Wouldn´t it be great to better understand the financial lives of low-income clients? How they prefer to save, to whom they lend money to borrow from them at a later stage, how many times they experience a family emergency, etc. etc. etc. This kind of data was presented in August 2014 in the Kenya Financial Diaries.
These in-depth results of having interviewed 300 low-income households every 2 weeks for a whole year in 5 different areas gives one the understanding of the financial lives of low-income Kenyans by capturing all of their transactions. The survey did not intend to capture a statistically representative sample, but instead selected households to reflect the diversity of livelihood strategies, income levels (within the low-income range), and household structures that exist across Kenya. The final sample reflects those intentions with 31% of households in urban areas and 69% in rural areas, quite similar to
the distribution of 32% and 68% respectively from the 2009 national census.
In terms of poverty, 72% of the Financial Diaries households get by on less
than the equivalent of USD 2 per day (KSh119 per day). The remainder are still
low-income, with 95% falling below a USD5 per day threshold.
It provides a new and deep view of how Kenyans get by on low-incomes and offers new insights into how they use and think about their money. These insights can be quite useful to institutions serving the poor, offering up new perspectives on how the financial barriers to saving, borrowing, health care, education, and investing might be overcome.
Here some of the most important or un-expected results:
Incomes are pieced together from multiple sources. The median
household in our study had 10 separate income sources registered throughout
the Diaries year.
Households face high levels of volatility in both income and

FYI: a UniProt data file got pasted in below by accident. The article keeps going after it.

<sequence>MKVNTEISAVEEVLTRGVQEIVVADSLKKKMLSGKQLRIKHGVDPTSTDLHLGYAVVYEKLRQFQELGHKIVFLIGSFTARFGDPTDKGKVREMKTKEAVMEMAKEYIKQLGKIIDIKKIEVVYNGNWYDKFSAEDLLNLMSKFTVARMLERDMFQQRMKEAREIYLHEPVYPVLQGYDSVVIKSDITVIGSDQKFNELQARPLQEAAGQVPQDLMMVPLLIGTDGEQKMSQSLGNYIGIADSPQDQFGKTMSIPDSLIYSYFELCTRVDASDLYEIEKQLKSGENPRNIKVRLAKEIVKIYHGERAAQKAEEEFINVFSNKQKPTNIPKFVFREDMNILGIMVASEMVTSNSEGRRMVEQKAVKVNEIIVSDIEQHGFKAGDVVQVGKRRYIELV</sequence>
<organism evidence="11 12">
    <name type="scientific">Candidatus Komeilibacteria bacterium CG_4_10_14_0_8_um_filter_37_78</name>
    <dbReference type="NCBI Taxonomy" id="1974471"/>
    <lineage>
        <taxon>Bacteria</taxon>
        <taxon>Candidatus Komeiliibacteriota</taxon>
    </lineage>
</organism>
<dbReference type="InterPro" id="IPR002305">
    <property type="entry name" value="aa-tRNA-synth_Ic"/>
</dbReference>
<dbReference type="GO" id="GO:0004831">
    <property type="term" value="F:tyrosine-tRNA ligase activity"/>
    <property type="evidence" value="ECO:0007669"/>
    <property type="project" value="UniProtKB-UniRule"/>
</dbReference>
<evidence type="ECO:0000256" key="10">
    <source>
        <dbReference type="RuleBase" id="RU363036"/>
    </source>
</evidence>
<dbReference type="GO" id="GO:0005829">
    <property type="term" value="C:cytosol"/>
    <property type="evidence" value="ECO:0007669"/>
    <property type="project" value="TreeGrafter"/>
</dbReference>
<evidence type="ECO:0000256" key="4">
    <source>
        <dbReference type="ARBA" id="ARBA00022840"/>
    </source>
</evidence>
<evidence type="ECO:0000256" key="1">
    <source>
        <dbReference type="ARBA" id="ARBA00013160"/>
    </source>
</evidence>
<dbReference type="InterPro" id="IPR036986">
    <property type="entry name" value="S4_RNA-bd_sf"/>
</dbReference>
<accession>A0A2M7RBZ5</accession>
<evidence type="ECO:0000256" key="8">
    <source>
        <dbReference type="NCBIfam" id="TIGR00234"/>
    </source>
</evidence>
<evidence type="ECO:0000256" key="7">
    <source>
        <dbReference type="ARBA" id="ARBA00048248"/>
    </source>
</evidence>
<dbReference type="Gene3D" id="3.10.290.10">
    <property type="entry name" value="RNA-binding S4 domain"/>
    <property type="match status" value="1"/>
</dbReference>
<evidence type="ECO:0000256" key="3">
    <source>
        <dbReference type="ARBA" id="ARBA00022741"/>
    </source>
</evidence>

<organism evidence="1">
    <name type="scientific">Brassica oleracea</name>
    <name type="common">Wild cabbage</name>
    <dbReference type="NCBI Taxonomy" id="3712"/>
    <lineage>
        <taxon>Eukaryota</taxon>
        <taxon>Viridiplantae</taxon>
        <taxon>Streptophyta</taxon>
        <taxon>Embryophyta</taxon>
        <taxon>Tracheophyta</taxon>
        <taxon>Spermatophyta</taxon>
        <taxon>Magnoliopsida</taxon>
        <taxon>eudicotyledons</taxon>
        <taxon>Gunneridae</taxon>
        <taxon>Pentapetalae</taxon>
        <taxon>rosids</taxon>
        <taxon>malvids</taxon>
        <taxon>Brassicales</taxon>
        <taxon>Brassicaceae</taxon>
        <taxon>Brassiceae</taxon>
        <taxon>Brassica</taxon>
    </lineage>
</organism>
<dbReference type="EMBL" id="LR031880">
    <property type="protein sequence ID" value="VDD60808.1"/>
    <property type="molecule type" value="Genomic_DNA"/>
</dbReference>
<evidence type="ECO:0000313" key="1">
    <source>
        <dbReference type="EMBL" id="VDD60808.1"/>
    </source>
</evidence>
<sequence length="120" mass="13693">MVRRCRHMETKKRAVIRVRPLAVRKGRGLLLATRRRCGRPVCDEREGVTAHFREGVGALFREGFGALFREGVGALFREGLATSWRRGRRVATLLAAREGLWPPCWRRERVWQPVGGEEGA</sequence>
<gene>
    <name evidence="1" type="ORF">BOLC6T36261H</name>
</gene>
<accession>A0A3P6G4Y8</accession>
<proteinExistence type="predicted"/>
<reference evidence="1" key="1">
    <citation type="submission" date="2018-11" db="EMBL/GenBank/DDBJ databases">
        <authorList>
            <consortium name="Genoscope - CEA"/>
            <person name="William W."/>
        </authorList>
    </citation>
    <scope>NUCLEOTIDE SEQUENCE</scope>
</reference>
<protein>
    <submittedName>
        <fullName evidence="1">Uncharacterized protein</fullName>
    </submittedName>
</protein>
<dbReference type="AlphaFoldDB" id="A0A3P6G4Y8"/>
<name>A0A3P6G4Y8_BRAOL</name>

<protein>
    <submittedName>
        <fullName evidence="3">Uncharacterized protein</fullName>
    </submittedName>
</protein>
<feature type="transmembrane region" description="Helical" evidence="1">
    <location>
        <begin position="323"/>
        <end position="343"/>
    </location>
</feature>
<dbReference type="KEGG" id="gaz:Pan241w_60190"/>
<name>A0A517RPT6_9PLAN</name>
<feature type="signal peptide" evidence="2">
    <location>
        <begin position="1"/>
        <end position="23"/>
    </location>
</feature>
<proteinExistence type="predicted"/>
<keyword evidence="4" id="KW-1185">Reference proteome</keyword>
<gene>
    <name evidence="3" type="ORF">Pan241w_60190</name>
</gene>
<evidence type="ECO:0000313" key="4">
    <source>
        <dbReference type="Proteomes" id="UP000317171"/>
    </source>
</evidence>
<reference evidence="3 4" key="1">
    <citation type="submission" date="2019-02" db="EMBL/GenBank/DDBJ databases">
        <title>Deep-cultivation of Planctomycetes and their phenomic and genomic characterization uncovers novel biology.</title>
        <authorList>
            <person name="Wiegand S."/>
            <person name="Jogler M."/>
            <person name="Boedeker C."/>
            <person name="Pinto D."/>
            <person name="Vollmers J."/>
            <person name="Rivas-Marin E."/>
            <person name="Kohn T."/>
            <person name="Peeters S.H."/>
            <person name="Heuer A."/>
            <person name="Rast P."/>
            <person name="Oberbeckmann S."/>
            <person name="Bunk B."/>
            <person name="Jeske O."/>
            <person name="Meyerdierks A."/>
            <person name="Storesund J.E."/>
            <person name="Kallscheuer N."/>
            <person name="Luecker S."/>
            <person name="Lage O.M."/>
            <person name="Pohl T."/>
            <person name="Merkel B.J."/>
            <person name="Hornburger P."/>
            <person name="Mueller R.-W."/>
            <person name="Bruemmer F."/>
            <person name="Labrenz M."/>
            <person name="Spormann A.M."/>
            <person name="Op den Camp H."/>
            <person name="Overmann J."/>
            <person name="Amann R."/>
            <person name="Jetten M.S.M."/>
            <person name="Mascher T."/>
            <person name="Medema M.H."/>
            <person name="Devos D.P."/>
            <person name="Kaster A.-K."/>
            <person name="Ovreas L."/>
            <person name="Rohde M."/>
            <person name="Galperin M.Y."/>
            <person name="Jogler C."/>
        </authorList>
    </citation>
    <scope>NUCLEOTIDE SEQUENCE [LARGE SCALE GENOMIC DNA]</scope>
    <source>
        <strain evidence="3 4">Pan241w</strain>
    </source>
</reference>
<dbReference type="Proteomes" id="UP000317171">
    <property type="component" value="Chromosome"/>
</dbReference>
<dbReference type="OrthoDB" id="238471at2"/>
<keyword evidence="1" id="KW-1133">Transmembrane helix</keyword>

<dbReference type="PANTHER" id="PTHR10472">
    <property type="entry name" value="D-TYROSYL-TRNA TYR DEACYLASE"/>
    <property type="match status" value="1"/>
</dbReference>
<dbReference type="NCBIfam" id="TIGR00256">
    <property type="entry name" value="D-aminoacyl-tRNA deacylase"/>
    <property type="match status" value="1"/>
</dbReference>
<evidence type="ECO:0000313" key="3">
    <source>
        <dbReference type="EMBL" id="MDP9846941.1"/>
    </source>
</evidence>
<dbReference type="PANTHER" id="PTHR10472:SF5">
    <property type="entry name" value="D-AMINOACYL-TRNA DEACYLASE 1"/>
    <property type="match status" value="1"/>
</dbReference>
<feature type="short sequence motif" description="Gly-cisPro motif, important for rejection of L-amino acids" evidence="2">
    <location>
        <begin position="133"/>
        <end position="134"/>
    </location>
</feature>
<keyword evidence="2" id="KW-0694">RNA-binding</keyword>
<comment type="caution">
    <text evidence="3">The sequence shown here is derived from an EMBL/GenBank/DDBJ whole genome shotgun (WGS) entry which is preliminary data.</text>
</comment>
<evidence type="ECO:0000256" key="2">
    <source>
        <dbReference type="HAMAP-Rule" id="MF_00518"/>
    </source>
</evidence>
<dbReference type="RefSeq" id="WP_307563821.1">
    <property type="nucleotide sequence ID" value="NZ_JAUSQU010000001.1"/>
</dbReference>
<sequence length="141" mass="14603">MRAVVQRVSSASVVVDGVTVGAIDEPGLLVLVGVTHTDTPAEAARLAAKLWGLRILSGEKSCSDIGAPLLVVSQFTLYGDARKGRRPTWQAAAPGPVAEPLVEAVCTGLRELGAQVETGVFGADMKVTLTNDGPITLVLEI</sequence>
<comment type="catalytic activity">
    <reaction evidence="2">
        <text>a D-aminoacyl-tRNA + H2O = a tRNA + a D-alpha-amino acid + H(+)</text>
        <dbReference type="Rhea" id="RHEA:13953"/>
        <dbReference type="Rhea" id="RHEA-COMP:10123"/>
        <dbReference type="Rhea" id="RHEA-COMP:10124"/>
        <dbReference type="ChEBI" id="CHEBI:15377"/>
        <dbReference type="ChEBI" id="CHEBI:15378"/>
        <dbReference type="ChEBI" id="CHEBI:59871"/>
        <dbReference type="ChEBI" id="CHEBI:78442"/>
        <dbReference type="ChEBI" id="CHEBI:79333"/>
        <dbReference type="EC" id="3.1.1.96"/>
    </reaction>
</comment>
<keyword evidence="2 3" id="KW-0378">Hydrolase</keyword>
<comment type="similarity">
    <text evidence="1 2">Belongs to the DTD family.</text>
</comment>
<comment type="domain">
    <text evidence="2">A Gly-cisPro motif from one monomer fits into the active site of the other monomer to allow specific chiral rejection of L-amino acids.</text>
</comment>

consumption spending. Like poor people around the world, our Kenyan
respondents face a combination of low-incomes and much uncertainty
and volatility in their spending needs and ability to generate income. For
the median household, income fluctuated ± 55% from month to month
and consumption fluctuated ± 43%.
Resources received from the social network – are a very important source of income, particularly for rural households and women. Resources received were not just large in number, but also as a share of total income; this was particularly so in rural areas, where resources received accounted for 25% of income in the median
rural household, versus just 6% in urban households. Eighty-five per cent of women in the study received income from this source. These contributions help cover basic needs but also enable families to stretch and cover unexpected expenses. As a result, they have a smoothing effect in rural areas, helping to reduce some of the volatility in income that these households otherwise experience.
Respondents emphasise savings more than borrowing. At the end of the study, the median household held the equivalent of 129% of their monthly income in financial assets, versus the equivalent of about 53% of their monthly income in liabilities.
This saving is active and not immediately avaitable in liquid form.
Our respondents appear averse to leaving money idle. Instead, they want to see their savings working – providing some immediate benefit – whether that is in buying consumption goods or physical assets, producing immediate returns, enabling them to borrow, or enabling a friend or relative to make an investment today.
The full report is available online. And please: READ IT. This tiny blog does not even capture a quarter of the interesting lessons the financial diaries offer.